Evening light with radiating orange and red tones in the sky illuminates the world and this wonderful painting by Mary Blood Mellen of Ten Pound Island and Lighthouse within Gloucester Harbor. The Massachusetts shore is in view across the waterway while a two-masted coastal yawl works what little wind there is to make her way. Two other mariners have decided to employ their oars on their small sloop.
Mellen has rightly come into her own appreciation out of the enormous artistic shadow of Fitz Henry Lane. Gloucester locations are her featured specialty, with Ten Pound Island being a favored locale, not only of hers, but of Lane's and Winslow Homer's. The best of these works present just what this one has in abundance, an evening sunset full of luminous glow, serene water and a slice of the constant effort of the mariners. A New England lobster trap floats in the water as well.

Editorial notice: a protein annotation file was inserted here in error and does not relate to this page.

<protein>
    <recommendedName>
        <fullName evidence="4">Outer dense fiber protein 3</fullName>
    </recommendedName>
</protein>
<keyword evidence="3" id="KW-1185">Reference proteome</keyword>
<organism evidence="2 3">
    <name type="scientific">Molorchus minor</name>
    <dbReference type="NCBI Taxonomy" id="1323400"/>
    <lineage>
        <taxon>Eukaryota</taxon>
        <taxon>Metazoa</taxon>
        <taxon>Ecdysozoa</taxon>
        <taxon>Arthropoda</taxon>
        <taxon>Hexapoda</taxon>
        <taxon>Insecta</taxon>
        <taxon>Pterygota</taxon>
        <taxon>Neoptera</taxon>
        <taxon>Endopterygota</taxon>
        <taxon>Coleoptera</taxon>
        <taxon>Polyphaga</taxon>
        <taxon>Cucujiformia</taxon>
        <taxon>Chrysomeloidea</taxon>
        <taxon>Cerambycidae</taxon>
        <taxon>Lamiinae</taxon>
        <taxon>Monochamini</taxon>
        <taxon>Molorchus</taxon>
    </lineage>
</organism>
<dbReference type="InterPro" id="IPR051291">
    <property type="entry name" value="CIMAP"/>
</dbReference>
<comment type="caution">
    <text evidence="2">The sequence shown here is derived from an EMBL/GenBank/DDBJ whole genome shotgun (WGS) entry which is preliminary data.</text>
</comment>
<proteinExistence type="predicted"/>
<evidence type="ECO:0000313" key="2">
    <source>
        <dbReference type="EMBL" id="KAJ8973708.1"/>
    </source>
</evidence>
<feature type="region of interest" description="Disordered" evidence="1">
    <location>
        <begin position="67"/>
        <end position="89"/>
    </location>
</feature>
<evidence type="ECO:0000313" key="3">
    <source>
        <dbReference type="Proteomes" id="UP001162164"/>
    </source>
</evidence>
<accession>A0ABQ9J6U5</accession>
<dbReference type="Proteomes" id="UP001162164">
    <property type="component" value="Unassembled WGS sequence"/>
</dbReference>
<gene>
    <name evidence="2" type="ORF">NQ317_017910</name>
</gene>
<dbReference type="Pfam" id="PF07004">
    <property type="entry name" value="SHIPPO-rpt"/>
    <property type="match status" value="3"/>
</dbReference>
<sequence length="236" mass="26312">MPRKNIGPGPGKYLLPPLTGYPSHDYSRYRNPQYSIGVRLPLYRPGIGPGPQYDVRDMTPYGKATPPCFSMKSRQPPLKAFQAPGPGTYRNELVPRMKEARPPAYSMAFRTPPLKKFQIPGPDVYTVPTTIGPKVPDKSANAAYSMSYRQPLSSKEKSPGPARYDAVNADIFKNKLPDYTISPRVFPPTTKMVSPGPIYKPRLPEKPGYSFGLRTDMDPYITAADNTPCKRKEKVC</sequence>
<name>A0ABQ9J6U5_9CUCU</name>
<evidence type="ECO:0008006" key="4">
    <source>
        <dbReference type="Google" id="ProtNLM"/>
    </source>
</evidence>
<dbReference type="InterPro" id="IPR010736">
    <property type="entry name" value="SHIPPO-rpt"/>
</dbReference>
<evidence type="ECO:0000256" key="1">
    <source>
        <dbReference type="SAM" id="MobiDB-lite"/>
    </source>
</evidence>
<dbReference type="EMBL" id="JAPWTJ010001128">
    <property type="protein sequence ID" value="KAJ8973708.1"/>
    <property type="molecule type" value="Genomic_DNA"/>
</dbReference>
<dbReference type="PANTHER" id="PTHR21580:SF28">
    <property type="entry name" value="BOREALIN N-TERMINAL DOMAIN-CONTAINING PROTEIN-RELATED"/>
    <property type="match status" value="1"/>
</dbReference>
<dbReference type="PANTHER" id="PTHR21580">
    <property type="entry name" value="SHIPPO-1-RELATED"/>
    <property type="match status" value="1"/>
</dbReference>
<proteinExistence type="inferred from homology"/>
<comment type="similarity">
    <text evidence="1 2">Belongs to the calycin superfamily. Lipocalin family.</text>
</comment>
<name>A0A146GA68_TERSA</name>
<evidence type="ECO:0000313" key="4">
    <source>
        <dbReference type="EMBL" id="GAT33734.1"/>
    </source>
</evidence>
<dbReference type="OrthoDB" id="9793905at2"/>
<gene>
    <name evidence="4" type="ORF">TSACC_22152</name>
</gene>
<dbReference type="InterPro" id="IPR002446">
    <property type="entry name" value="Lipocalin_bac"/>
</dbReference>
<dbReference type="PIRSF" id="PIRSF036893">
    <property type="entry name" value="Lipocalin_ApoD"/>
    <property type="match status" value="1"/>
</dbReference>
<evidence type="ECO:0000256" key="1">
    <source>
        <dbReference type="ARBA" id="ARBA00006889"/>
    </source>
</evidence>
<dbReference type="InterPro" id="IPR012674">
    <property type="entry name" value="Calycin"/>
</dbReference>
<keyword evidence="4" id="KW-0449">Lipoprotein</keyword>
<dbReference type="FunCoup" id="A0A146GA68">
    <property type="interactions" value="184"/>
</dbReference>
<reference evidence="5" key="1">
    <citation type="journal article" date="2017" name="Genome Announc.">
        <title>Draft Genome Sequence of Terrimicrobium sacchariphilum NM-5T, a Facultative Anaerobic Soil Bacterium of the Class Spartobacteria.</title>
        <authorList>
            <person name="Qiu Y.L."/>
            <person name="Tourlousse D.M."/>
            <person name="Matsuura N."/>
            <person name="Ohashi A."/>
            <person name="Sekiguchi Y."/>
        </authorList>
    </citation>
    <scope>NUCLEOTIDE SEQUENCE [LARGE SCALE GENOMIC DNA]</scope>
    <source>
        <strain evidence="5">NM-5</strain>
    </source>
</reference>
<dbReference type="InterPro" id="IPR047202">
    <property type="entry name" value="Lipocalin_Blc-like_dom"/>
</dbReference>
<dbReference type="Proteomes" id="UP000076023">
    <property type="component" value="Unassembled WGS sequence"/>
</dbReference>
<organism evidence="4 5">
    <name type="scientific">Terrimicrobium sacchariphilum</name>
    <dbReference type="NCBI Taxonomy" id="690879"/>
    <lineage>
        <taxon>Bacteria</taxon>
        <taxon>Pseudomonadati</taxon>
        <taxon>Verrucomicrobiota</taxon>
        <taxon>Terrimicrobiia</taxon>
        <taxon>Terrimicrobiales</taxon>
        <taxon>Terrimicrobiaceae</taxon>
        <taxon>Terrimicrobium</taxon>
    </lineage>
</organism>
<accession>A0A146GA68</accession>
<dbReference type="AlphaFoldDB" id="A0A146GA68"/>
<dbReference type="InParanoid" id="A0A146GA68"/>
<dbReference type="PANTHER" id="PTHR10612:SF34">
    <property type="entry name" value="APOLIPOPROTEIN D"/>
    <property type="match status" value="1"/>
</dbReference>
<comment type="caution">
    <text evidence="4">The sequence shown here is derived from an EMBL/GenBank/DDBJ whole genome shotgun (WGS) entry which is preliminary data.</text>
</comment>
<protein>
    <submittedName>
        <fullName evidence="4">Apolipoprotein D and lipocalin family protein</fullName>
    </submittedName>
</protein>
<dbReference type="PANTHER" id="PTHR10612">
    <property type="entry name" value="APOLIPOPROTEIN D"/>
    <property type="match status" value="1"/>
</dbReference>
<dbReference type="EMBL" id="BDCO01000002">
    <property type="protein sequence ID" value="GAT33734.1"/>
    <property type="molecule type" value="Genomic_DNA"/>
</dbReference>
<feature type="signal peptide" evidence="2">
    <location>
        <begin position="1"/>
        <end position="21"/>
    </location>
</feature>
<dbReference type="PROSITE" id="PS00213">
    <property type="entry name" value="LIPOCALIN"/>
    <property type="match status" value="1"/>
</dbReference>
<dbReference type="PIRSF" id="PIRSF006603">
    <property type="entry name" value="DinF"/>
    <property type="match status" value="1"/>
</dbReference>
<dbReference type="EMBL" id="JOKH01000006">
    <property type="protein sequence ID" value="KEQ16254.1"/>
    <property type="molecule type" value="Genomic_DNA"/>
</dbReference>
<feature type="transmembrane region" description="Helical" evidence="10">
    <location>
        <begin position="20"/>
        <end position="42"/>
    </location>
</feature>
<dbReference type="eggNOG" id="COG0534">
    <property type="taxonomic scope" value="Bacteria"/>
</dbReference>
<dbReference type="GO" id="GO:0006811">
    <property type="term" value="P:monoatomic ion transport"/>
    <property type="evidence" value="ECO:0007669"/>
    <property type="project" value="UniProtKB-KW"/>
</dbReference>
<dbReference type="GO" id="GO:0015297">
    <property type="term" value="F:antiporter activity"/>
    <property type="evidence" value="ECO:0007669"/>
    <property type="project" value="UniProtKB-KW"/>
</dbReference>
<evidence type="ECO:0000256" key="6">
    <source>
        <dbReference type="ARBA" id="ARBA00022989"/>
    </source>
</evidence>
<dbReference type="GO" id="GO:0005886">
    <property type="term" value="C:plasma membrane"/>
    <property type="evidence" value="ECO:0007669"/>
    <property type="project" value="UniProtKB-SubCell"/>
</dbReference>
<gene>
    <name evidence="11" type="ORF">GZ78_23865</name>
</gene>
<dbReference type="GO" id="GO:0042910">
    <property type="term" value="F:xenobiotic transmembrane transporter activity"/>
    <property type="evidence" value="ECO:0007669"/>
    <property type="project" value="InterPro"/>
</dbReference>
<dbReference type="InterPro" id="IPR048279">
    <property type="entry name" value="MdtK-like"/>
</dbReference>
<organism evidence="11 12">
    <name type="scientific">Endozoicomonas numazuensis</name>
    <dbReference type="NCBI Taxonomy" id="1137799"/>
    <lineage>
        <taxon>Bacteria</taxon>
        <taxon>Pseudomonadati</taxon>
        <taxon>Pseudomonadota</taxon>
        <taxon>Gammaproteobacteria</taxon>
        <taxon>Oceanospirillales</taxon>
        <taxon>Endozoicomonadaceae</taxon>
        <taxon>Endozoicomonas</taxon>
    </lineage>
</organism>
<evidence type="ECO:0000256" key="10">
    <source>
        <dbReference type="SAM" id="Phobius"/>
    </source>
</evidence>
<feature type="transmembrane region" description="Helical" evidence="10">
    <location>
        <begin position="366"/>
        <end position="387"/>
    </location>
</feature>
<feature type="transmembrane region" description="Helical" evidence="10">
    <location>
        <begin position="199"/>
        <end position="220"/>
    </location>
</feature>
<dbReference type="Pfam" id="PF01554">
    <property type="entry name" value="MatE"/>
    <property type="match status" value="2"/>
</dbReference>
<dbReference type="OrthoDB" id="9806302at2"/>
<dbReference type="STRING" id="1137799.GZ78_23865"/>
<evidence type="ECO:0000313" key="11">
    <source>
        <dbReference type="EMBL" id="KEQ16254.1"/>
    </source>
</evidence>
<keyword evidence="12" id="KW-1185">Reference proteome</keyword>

This specific work, although unsigned as are the majority of her paintings, is widely published as one of the most iconic representations of Mellen's artwork, after years of its location being unknown to the public in general. She remains an influential piece of the emergence of American Luminism.
Illustrated: Fitz Henry Lane and Mary Blood Mellen, Old Mysteries and New Discoveries by John Wilmerding, 2007. Page 73.
Provenance: “General” Charles Taylor, Publisher of the Boston Globe, 1873-1921; by descent through his family; Vose Gallery Label Verso.
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